Many Kenyans are wearing gloves when out in public. Though it is not wrong, it defeats the purpose when the gloves are worn and disposed of wrongly.
Many factors play into why gloves aren’t always an effective protection measure outside of direct patient care. Torn or ripped gloves, you could put them on or take them off incorrectly, but most importantly, the gloves could give you a false sense of security – and you end up touching everything you please, including your face, leading to self-contamination.
The glove serves its protective purpose when worn right but unfortunately, most of us do not.
Dr. Noah Akala, Public Health Specialist recommends that you go without the glove but strictly follow these precautions:
- Avoid touching your face.
- Avoid touching your phone
- Practice social distancing while in the store. (Stay at least six feet away from others at all times.)
- Touch only items that you need.
- Wear a face mask – and do not touch the mask once it’s on your face.
- Sanitize your hands when you get to your car and immediately wash your hands when you get home after unpacking.
“Social distancing, not touching your face, sanitizing your hands after you’re done shopping, followed by washing your hands is a reasonable approach to avoid acquiring the virus in the store,” explains Dr. Akala
Gloves do not give you immunity nor allow you to touch everything within reach either. Any germs that might be on your gloves can be transferred to all other surfaces and items you touch.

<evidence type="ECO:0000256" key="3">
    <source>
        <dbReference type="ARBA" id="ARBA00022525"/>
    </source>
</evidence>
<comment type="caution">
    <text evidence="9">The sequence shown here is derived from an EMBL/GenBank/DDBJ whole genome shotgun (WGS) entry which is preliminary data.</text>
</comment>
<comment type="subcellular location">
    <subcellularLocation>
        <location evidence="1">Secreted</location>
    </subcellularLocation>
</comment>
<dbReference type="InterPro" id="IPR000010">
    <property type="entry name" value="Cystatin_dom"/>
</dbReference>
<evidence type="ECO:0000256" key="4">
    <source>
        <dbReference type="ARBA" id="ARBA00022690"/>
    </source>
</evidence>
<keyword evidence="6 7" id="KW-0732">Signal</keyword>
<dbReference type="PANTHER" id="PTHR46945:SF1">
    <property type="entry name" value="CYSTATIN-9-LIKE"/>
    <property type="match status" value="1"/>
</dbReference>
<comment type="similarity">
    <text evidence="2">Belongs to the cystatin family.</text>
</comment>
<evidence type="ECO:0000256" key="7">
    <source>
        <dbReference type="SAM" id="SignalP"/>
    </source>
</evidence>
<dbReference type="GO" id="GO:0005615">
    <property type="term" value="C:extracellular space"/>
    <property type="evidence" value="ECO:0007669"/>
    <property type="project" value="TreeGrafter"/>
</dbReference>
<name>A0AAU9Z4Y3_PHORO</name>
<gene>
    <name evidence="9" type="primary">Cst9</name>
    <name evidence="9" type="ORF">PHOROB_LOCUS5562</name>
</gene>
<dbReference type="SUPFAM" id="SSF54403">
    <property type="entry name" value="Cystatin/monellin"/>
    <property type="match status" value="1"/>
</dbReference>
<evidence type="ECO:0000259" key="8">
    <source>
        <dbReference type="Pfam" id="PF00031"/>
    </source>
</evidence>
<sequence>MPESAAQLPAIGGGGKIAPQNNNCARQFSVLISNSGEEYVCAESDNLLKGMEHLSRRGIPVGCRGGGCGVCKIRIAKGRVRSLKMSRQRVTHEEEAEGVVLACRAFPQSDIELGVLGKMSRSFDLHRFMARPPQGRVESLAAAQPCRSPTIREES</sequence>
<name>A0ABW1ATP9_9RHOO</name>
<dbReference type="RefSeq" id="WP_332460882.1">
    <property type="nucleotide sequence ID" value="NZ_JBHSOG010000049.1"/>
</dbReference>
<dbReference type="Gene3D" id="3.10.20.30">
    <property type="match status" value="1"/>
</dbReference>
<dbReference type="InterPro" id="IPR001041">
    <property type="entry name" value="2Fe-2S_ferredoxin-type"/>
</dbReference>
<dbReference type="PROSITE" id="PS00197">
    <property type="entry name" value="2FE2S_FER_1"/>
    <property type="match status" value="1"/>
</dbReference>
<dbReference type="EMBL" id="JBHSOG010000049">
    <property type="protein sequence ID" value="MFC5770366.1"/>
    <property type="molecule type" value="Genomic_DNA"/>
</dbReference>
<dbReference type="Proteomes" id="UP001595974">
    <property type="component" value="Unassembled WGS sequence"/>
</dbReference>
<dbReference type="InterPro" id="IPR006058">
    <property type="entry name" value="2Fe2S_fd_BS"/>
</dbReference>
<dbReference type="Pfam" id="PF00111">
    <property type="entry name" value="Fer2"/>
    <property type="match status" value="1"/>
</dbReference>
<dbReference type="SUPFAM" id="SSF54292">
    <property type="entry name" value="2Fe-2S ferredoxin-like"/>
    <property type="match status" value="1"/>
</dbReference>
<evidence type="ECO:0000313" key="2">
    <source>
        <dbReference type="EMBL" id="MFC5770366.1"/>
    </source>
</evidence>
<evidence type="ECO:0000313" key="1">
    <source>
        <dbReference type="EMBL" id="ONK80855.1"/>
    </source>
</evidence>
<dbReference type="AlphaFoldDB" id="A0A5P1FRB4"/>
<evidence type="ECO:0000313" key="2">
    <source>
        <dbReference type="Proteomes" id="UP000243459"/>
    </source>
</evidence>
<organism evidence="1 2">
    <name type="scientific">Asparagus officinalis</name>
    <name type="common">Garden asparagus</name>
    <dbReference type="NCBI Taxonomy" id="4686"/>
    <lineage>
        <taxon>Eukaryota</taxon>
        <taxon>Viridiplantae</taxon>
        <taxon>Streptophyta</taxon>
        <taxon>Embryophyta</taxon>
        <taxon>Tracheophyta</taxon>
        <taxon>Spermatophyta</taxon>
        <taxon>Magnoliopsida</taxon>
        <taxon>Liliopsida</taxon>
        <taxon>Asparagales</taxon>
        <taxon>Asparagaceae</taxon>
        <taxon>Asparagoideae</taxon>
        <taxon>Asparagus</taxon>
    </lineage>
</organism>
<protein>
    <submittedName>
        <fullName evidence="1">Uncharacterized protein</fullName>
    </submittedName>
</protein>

This is the main reason it’s counterproductive to wear gloves, yet continue to go through your purse or text on your phone while in the store.
The coronavirus can enter your body through mucous membranes, like in your nose and mouth. Though the coronavirus does not enter your body through your hands, your hands can transfer the viral particles to the mucus membrane,
There’s even the possibility that the virus could stick to the latex in gloves better than onto your skin.
Still, for those who swear by gloves, it’s vital to avoid cross-contamination when wearing them, otherwise, they offer you no protection.
It’s also critical to follow the Africa CDC recommendation on how to correctly remove them.
“Many people don’t remove their gloves the right way, further contaminating themselves and others around them,” says Dr. Akala. “And you should NEVER, ever reuse gloves.”
In case you’re unfamiliar, here’s a quick recap of how to safely remove your gloves:
- Hold the outside of one glove at the wrist, but be careful not touch your skin.
- Peel the glove away from your body, pulling it inside out.
- Hold the glove you just removed in your other gloved hand.
- Peel off the second glove by putting your fingers inside the glove at the top of your wrist.
- Turn the second glove inside out while pulling it away from your body, leaving the first glove inside the second.
- Throw the gloves into the trash immediately. (Don’t leave them in the store parking lot outside of your vehicle or try to reuse them later.)
- Wash your hands or use hand sanitizer directly after you’ve removed the gloves.